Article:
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CEOs and marketing teams spend a lot of time thinking about improving bestseller sales.
If you have one main bestseller then do this.
But if you have multiple bestsellers then you have a few more options to boost sales.
I’m reading a book about Andrew Carnegie. Mr. Carnegie used a clever strategy to maximize productivity at his steel plants— he would pit plants against one another.
You might be wondering, “How does what happened at a steel plant relate to improving bestseller sales?“
Let’s see the connection via an eCommerce example.
MDHearingAid.com is a major retailer of hearing aids. Their two top-selling products are:
Both sell in high volume.
Improving Bestseller Sales Using Competing Marketing Teams
To boost sales I’d break my marketing team into 2 groups and assign each one of those two best sellers. I would then have them compete. The goal is to see which team is able to generate more first-time buyers. Here are the ways in which the teams will be able to compete:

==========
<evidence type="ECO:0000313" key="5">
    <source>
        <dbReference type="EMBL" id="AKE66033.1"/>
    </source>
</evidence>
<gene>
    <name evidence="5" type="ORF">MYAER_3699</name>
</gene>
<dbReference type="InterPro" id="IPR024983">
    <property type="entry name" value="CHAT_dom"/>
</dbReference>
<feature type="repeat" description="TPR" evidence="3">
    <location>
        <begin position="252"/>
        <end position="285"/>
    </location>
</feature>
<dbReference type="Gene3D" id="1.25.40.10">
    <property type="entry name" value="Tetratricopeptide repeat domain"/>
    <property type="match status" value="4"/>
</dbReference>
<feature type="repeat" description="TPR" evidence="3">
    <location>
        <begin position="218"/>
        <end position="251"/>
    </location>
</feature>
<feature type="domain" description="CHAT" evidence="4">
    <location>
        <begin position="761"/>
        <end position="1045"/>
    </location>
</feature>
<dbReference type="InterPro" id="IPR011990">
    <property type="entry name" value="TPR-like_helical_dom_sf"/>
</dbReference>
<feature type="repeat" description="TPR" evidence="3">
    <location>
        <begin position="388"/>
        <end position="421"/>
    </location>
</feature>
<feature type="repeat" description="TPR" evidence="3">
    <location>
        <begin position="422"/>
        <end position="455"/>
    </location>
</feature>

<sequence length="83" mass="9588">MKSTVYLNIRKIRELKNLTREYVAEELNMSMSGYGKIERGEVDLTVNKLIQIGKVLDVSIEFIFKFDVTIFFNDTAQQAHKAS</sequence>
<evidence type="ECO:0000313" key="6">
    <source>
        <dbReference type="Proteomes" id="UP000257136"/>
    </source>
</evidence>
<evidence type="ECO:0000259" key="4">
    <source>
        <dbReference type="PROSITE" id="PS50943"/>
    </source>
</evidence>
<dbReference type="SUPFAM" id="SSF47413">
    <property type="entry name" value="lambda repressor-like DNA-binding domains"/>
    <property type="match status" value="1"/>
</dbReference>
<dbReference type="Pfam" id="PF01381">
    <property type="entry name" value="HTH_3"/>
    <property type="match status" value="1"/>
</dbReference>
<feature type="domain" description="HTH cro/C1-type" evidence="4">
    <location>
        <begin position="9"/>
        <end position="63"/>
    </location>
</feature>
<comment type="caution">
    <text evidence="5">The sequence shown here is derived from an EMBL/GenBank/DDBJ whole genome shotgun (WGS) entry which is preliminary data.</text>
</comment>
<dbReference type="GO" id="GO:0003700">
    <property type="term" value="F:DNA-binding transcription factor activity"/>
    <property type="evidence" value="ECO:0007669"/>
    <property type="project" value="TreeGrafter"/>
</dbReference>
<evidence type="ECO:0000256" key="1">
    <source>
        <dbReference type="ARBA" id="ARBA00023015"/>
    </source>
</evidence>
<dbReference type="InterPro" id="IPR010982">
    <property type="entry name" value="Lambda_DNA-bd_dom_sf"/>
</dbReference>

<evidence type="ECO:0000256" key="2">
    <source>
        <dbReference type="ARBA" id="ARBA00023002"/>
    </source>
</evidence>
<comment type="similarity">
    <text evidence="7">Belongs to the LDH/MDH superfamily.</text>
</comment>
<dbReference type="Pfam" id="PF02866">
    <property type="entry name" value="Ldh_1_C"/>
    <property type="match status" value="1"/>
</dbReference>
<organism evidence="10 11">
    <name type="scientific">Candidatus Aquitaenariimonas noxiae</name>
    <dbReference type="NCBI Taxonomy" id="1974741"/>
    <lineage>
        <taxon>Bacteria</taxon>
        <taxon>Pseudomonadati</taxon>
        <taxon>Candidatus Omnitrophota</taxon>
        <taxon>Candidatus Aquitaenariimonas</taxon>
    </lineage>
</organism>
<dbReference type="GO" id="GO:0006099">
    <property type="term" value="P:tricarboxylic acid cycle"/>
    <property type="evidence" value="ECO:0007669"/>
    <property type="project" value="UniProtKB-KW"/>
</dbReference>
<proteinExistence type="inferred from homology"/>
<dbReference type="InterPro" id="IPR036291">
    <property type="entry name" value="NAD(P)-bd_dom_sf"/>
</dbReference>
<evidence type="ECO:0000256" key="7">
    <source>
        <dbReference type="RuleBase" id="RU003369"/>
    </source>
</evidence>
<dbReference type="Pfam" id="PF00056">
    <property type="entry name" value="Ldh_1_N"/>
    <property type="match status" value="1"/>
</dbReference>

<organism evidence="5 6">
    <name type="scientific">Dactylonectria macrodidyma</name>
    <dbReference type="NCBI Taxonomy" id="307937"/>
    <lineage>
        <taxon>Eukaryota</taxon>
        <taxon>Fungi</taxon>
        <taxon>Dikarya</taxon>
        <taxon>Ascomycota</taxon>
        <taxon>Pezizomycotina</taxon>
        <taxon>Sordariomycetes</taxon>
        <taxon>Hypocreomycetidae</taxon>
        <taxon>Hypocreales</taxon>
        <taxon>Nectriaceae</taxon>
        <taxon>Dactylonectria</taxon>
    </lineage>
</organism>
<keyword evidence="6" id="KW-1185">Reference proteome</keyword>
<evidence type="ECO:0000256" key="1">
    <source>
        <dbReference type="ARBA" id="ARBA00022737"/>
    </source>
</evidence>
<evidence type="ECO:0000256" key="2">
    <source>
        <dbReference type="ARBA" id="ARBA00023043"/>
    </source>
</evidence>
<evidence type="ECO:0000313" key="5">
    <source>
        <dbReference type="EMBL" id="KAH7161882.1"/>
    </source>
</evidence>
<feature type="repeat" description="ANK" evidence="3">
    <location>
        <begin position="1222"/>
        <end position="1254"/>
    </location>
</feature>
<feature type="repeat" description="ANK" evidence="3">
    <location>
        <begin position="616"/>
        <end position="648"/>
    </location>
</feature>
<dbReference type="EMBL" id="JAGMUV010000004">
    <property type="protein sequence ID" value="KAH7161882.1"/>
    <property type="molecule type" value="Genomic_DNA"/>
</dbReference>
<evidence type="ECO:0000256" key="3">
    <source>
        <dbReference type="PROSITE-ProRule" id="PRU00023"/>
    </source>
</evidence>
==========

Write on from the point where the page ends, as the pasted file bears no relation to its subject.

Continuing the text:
1: Each team can rewrite their product description as long as the look/tone of the page remains consistent with the rest of the site.
2: Each team will get their own ad budget so they can drive traffic to their own page (Facebook, banner, affiliate, influencer, AdWords, AdSense, it doesn’t matter.) They can choose to drive paid traffic directly to their product page or they can drive paid traffic to a landing page where the visitor will be oriented and then take the visitor to the product page to complete the sale.
3: Should they choose, the team can create new video content.
4: The team can update the product images and thumbnails on their product page:
5: Teams can contact past purchasers for ideas to improve the product descriptions and generate new reviews, video testimonials, or word-of-mouth marketing.
6: Teams can set up special marketing campaigns. For example, the AIR team might want to add custom code on their page so that after 2 minutes on the page visitors get a prompt that says, “sign up for a secret to buying the perfect hearing aid”. On the backend of the signup, we will have an automated email series.